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Rights Abuses Could Undermine Sudan’s Election, Says Rights Group Official

  • Peter Clottey

A Sudanese opposition supporter shouts slogans as protesters wave the flag of Sudan People's Liberation Movement (SPLM) during a demonstration against the government in Khartoum, 07 Dec 2009

A Sudanese opposition supporter shouts slogans as protesters wave the flag of Sudan People's Liberation Movement (SPLM) during a demonstration against the government in Khartoum, 07 Dec 2009

A human rights official said the National Congress Party and the Sudan People’s Liberation Movement (SPLM) are abusing the rights of ordinary citizens ahead of the upcoming general election.

A human rights official said the National Congress Party and the Sudan People’s Liberation Movement (SPLM) are abusing the rights of ordinary citizens ahead of the upcoming general election.

Georgette Gagnon, Executive Director, Africa Division of Human Rights Watch.

Georgette Gagnon, Executive Director, Africa Division of Human Rights Watch.

Georgette Gagnon, executive director of the Africa Division of Human Rights Watch said the ongoing human rights violations could undermine the upcoming election scheduled for April 2010.

“We spent several weeks on the ground in Sudan in November and December and what we found is that both the national and Southern Sudanese authorities are abusing Sudanese people’s civil and political human rights. And it seems to us that it’s very unlikely the election in April will be free fair or credible,” she said.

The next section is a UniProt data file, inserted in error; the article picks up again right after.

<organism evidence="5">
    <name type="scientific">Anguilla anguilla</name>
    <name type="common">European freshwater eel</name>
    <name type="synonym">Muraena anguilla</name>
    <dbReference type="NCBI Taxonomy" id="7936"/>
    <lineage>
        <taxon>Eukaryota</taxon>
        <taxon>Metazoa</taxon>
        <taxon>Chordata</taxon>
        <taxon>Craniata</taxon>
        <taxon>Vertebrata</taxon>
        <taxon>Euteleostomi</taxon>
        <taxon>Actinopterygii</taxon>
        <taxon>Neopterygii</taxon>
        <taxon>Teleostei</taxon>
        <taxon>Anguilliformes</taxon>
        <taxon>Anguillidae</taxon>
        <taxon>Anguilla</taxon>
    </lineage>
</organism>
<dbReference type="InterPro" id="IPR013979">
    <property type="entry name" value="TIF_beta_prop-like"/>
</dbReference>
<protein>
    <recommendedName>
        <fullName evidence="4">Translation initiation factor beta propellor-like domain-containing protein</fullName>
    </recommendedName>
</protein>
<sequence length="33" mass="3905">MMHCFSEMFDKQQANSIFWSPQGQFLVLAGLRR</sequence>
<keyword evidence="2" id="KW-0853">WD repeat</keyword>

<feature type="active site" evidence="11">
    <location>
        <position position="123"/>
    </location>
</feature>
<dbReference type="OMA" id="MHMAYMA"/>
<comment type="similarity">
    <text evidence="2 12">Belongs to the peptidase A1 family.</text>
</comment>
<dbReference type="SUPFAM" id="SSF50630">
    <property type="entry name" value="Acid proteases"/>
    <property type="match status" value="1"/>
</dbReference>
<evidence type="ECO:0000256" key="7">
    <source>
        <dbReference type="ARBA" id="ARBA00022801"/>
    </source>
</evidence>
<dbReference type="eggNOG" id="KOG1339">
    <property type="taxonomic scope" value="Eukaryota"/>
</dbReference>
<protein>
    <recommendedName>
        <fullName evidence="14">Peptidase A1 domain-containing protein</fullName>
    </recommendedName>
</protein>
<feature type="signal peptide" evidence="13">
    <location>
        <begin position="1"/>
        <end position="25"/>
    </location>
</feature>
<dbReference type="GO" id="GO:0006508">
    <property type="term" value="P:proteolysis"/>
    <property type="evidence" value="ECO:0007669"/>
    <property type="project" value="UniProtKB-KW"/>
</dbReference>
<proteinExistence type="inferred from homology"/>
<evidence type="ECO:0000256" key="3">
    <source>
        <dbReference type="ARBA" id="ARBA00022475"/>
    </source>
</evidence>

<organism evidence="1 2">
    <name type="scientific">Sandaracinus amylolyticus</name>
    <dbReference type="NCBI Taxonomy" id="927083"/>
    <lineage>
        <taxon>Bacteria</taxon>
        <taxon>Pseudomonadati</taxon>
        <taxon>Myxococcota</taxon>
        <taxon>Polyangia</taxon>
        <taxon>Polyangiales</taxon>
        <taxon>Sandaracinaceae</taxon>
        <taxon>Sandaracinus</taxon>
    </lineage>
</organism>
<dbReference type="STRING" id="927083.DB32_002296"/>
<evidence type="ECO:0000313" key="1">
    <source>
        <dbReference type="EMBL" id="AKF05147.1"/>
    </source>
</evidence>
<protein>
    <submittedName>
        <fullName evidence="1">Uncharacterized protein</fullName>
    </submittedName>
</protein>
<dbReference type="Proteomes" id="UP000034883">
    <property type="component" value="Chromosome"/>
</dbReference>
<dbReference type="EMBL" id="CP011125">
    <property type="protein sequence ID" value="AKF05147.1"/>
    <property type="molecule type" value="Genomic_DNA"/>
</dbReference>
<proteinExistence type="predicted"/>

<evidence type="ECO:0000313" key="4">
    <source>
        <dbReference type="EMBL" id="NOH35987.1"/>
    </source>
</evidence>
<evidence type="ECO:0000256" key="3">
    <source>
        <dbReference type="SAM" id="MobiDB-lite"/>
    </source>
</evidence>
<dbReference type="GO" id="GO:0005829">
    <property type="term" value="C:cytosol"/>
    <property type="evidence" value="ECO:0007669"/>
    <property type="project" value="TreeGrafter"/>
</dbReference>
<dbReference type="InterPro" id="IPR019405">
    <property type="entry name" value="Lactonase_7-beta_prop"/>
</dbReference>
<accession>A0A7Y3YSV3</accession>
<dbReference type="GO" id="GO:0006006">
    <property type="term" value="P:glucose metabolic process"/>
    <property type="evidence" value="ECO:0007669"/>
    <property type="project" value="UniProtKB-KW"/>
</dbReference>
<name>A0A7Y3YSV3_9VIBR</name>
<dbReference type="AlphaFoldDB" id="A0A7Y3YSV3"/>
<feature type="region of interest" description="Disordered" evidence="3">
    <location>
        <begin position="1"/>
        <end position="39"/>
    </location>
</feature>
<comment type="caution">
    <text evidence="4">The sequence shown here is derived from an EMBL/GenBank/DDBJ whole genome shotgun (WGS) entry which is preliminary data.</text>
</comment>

But supporters of the National Congress Party (NCP) as well as the SPLM have denied abusing people’s rights ahead of the election.

Gagnon said the Khartoum government is still using its security forces to harass and abuse those who speak out against the ruling NCP.

“For example, the demonstrations in December in Khartoum, which were violently suppressed by the Sudanese security forces, even some opposition members were detained without charge for several days. These are facts. This has actually happened. The fact that Bashir is running for president when he should be in The Hague facing trial for war crimes, of course, is a very serious concern. But we are concerned about the rights of all Sudanese to actually be able to vote for who they want,” Gagnon said.

She also called on southern Sudan’s semi-autonomous government to end arrests of people simply for their membership in a political party.

Gagnon also urged both President Bashir’s government and the SPLM to embrace HRW’s recommendations.

“We hope very much that the recommendations we’ve put forward will be taken on board by both authorities. And also that the international donors and stakeholders who have invested in this election as well will deploy election observers as quickly as possible because we think that will help ensure that the election is carried out in a somewhat more respectful and right-protecting way,” Gagnon said.

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